Tag Archive: Science fiction


Kindles Are Like Crack

Yes, I am still sucking air.  I totally blame my new Kindle and a mid-winter funk for my deplorable lack of posts lately.  Seriously, those damn Kindles are like crack.  Any book you want, right at your fingertips.  Amazon even kindly stores your credit card on file  for even quicker and easier access to their insanely large collection of books.  I think my family and friends are secretly planning an intervention.  Below, I’ve listed some of the books I’ve read since Christmas.  I seem to have been on an urban fantasy kick, though some different genres have piqued my interest, as well. They are rated from one to five stars, just for shits and giggles.  I’m too busy reading to give full book reviews, people.  Sorry. Or not.

Mistborn: The Final Empire   by Brandon Sanderson    ****

Paksenarrion 3:  Oath of Gold   by Elizabeth Moon     ***

Hunting Ground  by Patricia Briggs  (reread)   ***

The Five Love Languages  by Gary Chapman   **

Skinwalker  (Jane Yellowrock, Book 1)  by Faith Hunter   ****

The Alchemist  by Paulo Coehlo   ****

Buddha in Blue Jeans: An Extremely Short Zen Guide to Sitting Quietly  by Tai Sheridan  **

Roast Mortem: A Coffeehouse Mystery  by Cleo Coyle   ***

Pale Blue Dot  by Carl Sagan   ****

Neverwhere  by Neil Gaiman         (reread for the third time)  ****

Friday’s Master Drink Recipe Book  by unknown   *****

The Artist’s Way  by Julia Cameron   ****

Reading the last book on the list was rather ironic, as I was too absorbed in reading to try any of the wonderful ideas suggested by the author to bring out my “inner artist.”   I also downloaded Spanish and Italian courses and vocabulary lists, Chuck Wendig’s 500 Ways to Be a Better Writer, and several cookbooks, thinking that this would be the year that I really improve myself.  Nah- too busy reading.   It figures that the one title I gave five stars was the mixology book.  Might need an intervention there, too…

Right now, I am debating between starting Jim Butcher‘s Codex Alera series and Oscar Wilde’s  The Importance of Being Earnest.   My friend has also started dragging me to cardio kickboxing classes, which means about three fewer hours to read each week, if I go to both the Monday and Wednesday sessions.  Decisions, decisions.

On a totally unrelated note, I have submitted for your perusal the following link to a wonderfully geeky site discussing 70 upcoming sci-fi and fantasy movies coming out this year.  TTFN!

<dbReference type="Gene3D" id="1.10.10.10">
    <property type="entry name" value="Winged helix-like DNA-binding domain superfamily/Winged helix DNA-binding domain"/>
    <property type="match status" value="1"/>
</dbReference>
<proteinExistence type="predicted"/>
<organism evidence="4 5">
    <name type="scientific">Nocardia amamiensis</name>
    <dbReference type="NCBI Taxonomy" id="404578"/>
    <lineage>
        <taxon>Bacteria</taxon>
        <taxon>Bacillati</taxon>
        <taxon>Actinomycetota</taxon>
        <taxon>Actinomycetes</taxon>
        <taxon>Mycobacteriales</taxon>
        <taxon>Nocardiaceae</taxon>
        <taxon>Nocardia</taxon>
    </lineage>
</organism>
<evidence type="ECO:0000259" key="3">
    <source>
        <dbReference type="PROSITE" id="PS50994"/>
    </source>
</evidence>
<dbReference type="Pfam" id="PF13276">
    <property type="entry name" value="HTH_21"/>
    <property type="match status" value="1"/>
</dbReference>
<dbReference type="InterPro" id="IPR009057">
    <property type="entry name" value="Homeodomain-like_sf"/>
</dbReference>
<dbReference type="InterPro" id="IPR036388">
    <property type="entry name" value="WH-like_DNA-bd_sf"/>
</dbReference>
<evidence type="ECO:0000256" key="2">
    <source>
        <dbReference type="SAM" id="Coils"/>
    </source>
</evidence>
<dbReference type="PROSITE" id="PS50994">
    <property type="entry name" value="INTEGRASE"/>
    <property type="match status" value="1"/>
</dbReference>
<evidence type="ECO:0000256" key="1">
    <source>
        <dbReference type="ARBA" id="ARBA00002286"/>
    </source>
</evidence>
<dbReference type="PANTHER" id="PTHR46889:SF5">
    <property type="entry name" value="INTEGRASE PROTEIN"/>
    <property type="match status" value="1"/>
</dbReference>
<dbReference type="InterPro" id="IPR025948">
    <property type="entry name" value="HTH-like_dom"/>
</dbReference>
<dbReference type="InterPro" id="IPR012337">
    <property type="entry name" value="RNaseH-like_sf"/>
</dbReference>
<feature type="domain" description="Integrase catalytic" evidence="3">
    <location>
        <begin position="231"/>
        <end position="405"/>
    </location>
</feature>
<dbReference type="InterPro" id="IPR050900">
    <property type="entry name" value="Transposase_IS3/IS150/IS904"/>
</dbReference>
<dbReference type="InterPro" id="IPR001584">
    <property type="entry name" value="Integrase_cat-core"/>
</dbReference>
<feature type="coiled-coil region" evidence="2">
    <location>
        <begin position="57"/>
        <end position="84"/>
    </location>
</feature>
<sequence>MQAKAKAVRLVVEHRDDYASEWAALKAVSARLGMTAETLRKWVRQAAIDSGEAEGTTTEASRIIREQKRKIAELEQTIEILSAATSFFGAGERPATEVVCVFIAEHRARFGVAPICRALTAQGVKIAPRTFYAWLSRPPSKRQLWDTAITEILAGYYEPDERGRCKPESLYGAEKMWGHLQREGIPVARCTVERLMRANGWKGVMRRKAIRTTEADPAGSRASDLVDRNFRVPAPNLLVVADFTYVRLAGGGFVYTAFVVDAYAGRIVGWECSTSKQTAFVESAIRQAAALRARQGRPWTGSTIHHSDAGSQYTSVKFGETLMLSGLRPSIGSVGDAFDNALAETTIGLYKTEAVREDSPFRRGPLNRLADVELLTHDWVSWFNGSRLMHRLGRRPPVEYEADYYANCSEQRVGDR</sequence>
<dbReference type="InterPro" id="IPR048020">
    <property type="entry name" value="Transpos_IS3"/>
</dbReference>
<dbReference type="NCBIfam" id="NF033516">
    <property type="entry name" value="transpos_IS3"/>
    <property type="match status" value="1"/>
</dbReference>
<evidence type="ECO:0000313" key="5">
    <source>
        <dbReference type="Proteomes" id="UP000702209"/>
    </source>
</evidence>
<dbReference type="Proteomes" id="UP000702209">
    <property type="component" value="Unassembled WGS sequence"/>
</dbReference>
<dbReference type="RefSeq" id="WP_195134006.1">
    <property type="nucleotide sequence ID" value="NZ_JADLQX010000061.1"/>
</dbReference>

70 Science Fiction and Fantasy Movies to Watch Out for in 2012

The Hobbit

DragonCon Costumes

Below are some of my favorite costumes from DragonCon ’11.  Click on the link to see even more.  Great pics and article by Danny Outlaw at The River Current.

The River Current – Your Halloween Costume Sucks.

The Rules of Magic

Like everyone, I’m a bit busy with the holiday season, but I

thought I’d share this chart with you.  Developed by i09, one o

f my favorite websites,  it relates the rules of magic, according to

the greatest fantasy sagas of all time.  Interesting stuff!

Happy Holidays, my friends!  😀

You have only to turn on the TV ( Game of Thrones, True Blood) or check out the movie box office standings (Harry Potter and the Deathly Hallows, Rise of the Planet of the Apes) to see that the sci-fi/fantasy genre is experiencing an explosion in popularity.

Several months ago, NPR asked it’s readers to nominate their favorite books for inclusion on it’s list of Top 100 Science-Fiction and Fantasy Books of All Time.  Over 5,000 readers submitted nominations and over 60,000 readers voted.  The result was a very interesting mix of classic and contemporary novels. The awesome crew at SF Signal went one better and developed a flowchart to help you “follow your tastes, provide context, and fulfill (indeed exceed!) any need for pithy commentary you might harbor.”  After using the flowchart several times, making different decisions each time, I was given Neil Gaiman’s Neverwhere, Brandon Sanderson‘s The Mistborn Trilogy, Patrick RothfussThe Kingkiller Chronicles, and Iain M. banksThe Culture Series.  I have already read several of these books, but I do plan on picking up The Mistborn Trilogy from the library this week.  This flowchart is a very impressive tool, both intuitive and funny. The amount of work involved in developing it was considerable; it was obviously a labor of love.  Kudos, SF Signal!   You now have another loyal reader.

Just click on the chart to enlarge.